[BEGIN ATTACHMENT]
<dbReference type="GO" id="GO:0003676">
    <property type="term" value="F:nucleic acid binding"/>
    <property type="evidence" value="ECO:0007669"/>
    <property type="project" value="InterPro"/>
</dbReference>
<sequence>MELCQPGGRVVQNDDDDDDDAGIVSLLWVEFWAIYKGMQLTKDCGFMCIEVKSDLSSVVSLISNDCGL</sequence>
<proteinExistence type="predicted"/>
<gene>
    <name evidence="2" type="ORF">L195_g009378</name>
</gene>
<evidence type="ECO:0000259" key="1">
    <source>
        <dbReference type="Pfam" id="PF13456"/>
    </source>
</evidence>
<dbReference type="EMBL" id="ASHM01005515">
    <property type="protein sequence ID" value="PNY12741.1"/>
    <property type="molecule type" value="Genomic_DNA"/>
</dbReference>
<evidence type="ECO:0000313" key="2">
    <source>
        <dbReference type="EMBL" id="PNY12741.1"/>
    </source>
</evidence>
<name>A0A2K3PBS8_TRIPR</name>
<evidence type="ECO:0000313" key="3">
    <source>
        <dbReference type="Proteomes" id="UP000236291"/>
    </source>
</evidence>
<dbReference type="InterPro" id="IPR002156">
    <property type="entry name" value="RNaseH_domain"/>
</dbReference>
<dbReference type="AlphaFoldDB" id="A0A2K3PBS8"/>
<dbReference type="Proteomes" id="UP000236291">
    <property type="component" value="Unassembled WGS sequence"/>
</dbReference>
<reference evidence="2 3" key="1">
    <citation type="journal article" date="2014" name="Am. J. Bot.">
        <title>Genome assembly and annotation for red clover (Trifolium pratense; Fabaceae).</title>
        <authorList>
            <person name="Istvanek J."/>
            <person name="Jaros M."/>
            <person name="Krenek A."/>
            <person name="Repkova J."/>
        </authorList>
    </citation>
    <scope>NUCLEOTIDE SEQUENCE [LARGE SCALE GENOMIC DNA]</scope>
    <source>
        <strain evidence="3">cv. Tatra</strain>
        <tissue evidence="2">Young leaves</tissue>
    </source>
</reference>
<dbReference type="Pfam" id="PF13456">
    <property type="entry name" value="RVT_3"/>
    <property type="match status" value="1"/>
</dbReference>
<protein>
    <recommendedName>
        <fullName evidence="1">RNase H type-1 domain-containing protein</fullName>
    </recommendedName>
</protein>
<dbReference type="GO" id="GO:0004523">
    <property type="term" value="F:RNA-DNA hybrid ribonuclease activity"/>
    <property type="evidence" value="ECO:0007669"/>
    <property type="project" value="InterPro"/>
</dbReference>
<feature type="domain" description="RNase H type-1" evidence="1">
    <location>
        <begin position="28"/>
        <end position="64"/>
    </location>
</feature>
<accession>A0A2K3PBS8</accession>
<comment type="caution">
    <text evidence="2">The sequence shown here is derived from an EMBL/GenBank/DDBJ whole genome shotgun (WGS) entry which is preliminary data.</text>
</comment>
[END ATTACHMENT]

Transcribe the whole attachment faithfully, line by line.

<dbReference type="GO" id="GO:0003676">
    <property type="term" value="F:nucleic acid binding"/>
    <property type="evidence" value="ECO:0007669"/>
    <property type="project" value="InterPro"/>
</dbReference>
<sequence>MELCQPGGRVVQNDDDDDDDAGIVSLLWVEFWAIYKGMQLTKDCGFMCIEVKSDLSSVVSLISNDCGL</sequence>
<proteinExistence type="predicted"/>
<gene>
    <name evidence="2" type="ORF">L195_g009378</name>
</gene>
<evidence type="ECO:0000259" key="1">
    <source>
        <dbReference type="Pfam" id="PF13456"/>
    </source>
</evidence>
<dbReference type="EMBL" id="ASHM01005515">
    <property type="protein sequence ID" value="PNY12741.1"/>
    <property type="molecule type" value="Genomic_DNA"/>
</dbReference>
<evidence type="ECO:0000313" key="2">
    <source>
        <dbReference type="EMBL" id="PNY12741.1"/>
    </source>
</evidence>
<name>A0A2K3PBS8_TRIPR</name>
<evidence type="ECO:0000313" key="3">
    <source>
        <dbReference type="Proteomes" id="UP000236291"/>
    </source>
</evidence>
<dbReference type="InterPro" id="IPR002156">
    <property type="entry name" value="RNaseH_domain"/>
</dbReference>
<dbReference type="AlphaFoldDB" id="A0A2K3PBS8"/>
<dbReference type="Proteomes" id="UP000236291">
    <property type="component" value="Unassembled WGS sequence"/>
</dbReference>
<reference evidence="2 3" key="1">
    <citation type="journal article" date="2014" name="Am. J. Bot.">
        <title>Genome assembly and annotation for red clover (Trifolium pratense; Fabaceae).</title>
        <authorList>
            <person name="Istvanek J."/>
            <person name="Jaros M."/>
            <person name="Krenek A."/>
            <person name="Repkova J."/>
        </authorList>
    </citation>
    <scope>NUCLEOTIDE SEQUENCE [LARGE SCALE GENOMIC DNA]</scope>
    <source>
        <strain evidence="3">cv. Tatra</strain>
        <tissue evidence="2">Young leaves</tissue>
    </source>
</reference>
<dbReference type="Pfam" id="PF13456">
    <property type="entry name" value="RVT_3"/>
    <property type="match status" value="1"/>
</dbReference>
<protein>
    <recommendedName>
        <fullName evidence="1">RNase H type-1 domain-containing protein</fullName>
    </recommendedName>
</protein>
<dbReference type="GO" id="GO:0004523">
    <property type="term" value="F:RNA-DNA hybrid ribonuclease activity"/>
    <property type="evidence" value="ECO:0007669"/>
    <property type="project" value="InterPro"/>
</dbReference>
<feature type="domain" description="RNase H type-1" evidence="1">
    <location>
        <begin position="28"/>
        <end position="64"/>
    </location>
</feature>
<accession>A0A2K3PBS8</accession>
<comment type="caution">
    <text evidence="2">The sequence shown here is derived from an EMBL/GenBank/DDBJ whole genome shotgun (WGS) entry which is preliminary data.</text>
</comment>